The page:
Leila Khaled speaks in, Soweto, South Africa, Feb. 15, 2015. (Photo/JTA-Ihsaan Haffejee-Anadolu Agency-Getty Images)
Leila Khaled speaks in, Soweto, South Africa, Feb. 15, 2015. (Photo/JTA-Ihsaan Haffejee-Anadolu Agency-Getty Images)

S.F. State terrorist talk under examination by feds; sanctions possible

The U.S. Department of Education says it has referred claims of wrongdoing by San Francisco State University to three federal agencies for possible sanction in the wake of a controversial public forum in September featuring a former Palestinian militant.

The former militant, Leila Khaled, is a member of the Popular Front for the Liberation of Palestine, a U.S.-designated terrorist organization. Fifty years ago, she participated in two hijackings of commercial airliners in an effort to extract concessions from the Israeli government.

Khaled, 76, was featured in a Sept. 23 online forum hosted by two SFSU professors and titled “Whose Narratives? Gender, Justice and Resistance.” It lasted about 20 minutes on YouTube before being removed for violating the platform’s terms of service. Khaled had not yet begun her talk.

Earlier, the forum was blocked by Zoom and Facebook, leading to claims of censorship by pro-Palestinian rights groups.

On Oct. 1, the Lawfare Project, a pro-Israel nonprofit and litigation fund based in New York, sent a letter to the Department of Education requesting an investigation into multiple claims of wrongdoing by the university, including that it may have violated a clause of the 2001 Patriot Act forbidding providing “material support” to a terrorist.

A week later, DOE responded in a letter from general counsel Reed Rubinstein to the Lawfare Project’s Benjamin Ryberg. In the letter, a copy of which was obtained by J., Rubinstein said the department has referred details of the allegations to the Department of Justice, to the DOE’s Office for Civil Rights and to an official in the Office of Terrorism and Financial Intelligence at the Treasury Department.

“SFSU’s conduct concerning Leila Khaled and the Popular Front for the Liberation of Palestine may be subject to the Department of the Treasury’s sanctions authorities, including Executive Order 13244 among other things,” Rubinstein wrote in the letter, referring to a Bush-era executive order signed in 2001, days after the 9/11 terrorist attacks. It gives the Treasury broad powers to block assets for organizations that “assist in, sponsor or provide financial, material or technological support for, or financial or other services to” terrorists.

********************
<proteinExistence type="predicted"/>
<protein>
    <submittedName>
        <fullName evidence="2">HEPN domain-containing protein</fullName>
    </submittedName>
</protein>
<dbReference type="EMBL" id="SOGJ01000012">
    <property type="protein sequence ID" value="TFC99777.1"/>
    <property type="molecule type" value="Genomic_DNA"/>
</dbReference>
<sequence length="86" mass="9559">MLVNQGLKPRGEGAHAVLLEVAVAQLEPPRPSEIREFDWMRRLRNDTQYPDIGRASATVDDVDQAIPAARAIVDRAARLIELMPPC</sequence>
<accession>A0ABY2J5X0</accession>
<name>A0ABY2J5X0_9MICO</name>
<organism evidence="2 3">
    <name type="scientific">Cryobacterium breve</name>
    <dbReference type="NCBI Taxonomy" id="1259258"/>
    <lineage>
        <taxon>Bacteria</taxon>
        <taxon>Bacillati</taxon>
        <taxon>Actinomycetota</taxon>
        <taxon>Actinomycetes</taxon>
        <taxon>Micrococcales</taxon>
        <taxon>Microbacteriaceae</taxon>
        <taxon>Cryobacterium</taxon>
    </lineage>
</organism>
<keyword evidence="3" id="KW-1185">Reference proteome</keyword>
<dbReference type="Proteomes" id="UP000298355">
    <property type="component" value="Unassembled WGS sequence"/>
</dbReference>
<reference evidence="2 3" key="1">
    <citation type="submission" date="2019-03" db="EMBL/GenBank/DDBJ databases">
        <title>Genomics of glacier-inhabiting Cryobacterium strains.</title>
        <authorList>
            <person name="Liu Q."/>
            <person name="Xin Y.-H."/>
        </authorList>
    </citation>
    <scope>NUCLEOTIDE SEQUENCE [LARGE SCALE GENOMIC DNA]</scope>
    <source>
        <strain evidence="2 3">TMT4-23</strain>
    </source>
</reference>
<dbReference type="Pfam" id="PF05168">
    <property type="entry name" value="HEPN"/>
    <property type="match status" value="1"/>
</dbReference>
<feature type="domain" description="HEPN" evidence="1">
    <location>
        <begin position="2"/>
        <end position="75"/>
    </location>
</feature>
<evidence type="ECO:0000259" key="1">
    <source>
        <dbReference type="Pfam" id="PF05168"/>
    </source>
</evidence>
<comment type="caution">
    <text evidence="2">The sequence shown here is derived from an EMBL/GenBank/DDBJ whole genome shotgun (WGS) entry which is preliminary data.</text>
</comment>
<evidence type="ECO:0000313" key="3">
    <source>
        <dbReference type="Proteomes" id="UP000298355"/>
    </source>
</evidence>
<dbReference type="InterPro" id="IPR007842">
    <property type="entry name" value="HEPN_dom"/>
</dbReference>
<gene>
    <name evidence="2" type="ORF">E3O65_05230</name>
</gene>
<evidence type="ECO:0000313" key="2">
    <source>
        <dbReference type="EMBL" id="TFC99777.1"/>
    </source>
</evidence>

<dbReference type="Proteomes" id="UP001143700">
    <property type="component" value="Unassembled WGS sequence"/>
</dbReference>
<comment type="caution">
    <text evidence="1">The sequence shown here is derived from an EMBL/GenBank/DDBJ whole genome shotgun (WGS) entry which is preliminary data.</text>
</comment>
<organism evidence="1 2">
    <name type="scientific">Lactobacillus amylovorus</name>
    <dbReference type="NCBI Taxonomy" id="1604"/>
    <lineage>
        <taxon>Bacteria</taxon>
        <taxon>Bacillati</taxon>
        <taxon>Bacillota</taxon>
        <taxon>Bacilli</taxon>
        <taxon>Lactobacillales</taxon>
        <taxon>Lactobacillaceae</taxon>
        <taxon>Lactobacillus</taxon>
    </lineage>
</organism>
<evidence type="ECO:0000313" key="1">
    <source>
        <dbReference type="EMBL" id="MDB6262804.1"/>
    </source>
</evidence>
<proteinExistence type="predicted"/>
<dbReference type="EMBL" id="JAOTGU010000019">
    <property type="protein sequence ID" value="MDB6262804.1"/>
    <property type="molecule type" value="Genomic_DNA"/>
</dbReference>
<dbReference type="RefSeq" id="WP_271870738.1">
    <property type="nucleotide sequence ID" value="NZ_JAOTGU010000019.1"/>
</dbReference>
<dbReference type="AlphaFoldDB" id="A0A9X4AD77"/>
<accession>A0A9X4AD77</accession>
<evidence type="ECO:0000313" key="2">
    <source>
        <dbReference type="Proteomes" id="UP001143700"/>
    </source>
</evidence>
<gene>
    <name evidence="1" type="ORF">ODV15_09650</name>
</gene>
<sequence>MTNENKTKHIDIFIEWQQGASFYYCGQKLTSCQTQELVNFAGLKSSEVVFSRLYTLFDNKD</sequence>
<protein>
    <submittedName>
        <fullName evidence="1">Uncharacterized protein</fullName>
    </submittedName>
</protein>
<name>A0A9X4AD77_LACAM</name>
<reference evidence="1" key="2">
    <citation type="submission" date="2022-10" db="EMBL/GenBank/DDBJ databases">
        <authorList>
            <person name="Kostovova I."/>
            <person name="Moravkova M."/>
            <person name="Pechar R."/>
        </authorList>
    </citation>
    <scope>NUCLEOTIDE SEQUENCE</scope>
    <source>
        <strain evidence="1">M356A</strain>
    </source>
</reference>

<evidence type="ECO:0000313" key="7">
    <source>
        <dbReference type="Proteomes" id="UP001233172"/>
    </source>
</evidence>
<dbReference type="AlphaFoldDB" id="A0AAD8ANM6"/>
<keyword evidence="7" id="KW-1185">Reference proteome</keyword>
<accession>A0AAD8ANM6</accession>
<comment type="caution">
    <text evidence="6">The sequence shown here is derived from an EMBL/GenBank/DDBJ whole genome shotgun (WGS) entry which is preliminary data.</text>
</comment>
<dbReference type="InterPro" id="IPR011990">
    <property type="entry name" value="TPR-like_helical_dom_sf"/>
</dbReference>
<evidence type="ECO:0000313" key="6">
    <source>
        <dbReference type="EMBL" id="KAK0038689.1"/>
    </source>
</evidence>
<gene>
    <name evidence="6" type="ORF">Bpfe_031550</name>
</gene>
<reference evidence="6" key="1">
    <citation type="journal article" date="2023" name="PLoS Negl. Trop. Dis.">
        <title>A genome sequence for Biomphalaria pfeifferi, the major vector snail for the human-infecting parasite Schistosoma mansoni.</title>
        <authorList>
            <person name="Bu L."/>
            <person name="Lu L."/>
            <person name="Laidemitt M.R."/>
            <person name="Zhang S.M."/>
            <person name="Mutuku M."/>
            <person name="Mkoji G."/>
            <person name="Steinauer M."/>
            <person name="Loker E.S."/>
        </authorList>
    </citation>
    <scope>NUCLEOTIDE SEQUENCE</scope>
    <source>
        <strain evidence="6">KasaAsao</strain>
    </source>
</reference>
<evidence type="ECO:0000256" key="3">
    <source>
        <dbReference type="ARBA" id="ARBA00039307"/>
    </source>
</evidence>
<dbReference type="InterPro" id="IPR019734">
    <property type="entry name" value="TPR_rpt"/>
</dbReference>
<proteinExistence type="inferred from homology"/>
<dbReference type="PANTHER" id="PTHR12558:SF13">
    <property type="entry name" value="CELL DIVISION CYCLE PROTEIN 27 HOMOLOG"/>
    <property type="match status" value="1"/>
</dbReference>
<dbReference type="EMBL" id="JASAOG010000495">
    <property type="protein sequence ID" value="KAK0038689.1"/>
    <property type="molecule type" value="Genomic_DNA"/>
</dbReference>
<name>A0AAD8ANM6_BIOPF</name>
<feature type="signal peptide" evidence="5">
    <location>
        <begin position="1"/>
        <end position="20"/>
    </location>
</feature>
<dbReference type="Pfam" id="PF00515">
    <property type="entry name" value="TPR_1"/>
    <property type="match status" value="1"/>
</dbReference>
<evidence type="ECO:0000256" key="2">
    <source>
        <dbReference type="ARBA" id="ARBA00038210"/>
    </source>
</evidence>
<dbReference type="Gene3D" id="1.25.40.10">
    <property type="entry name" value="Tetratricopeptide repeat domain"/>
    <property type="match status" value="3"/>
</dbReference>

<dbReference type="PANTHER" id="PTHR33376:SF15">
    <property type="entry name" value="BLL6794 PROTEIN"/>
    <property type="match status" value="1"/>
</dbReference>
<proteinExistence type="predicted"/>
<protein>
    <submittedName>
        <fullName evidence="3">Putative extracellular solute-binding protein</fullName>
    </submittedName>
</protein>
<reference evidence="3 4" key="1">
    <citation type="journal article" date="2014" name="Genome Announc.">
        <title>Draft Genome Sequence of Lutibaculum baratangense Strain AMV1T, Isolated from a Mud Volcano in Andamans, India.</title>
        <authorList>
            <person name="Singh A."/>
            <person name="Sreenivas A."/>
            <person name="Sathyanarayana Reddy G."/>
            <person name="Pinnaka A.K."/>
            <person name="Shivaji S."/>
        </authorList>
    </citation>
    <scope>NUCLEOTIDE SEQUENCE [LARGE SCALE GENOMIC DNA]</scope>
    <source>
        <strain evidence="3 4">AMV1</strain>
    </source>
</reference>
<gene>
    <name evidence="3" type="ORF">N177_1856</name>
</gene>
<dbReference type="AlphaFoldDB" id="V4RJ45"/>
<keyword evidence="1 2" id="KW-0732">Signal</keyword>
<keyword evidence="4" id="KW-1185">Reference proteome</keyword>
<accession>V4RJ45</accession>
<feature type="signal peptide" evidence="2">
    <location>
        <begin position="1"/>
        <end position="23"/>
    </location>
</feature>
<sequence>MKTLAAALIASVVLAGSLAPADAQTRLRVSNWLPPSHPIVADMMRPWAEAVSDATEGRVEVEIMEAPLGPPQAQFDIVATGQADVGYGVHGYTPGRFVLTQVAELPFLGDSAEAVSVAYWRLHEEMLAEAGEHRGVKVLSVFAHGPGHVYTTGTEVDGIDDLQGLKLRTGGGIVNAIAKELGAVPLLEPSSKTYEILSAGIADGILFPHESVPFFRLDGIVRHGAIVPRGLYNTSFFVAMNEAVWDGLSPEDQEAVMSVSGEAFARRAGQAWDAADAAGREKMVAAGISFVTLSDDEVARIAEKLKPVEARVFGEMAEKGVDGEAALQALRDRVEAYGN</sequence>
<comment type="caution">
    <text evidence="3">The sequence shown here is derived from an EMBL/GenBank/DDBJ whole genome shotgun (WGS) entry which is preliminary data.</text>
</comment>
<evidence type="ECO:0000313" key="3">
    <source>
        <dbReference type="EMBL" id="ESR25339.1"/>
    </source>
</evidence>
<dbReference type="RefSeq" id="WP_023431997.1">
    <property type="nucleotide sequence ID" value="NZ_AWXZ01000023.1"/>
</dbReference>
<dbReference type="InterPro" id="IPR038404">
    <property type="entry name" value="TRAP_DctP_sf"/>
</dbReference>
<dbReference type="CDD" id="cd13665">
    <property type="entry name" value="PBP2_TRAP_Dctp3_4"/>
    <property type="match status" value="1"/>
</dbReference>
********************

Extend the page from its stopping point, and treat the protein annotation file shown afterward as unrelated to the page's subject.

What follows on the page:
Kent Bravo, a spokesperson for SFSU, told J. that the university had not been contacted by the Department of Education with respect to any investigation. Bravo added that last fiscal year the university received more than $110 million in federal funding, including $31 million via the emergency CARES act, and $60.7 million in financial aid support for students.

Rep. Doug Lamborn of Colorado, a pro-Israel conservative who co-chairs the House Republican Israel Caucus, applauded the DOE’s referrals, which were made public in a recent article in the New York Post. Six days after the Khaled event, Lamborn issued a request to the DOJ and FBI to investigate.

“I’m pleased to see Education Secretary Betsy DeVos has answered my calls for an investigation into this important matter,” Lamborn said in a statement issued Nov. 6. “Welcoming foreign terrorists to our universities is deeply un-American. I look forward to continuing my work with the [a]dministration to ensure U.S. law is upheld.”

Gabe Stutman
Gabe Stutman

Gabe Stutman is the news editor of J. Follow him on Twitter @jnewsgabe.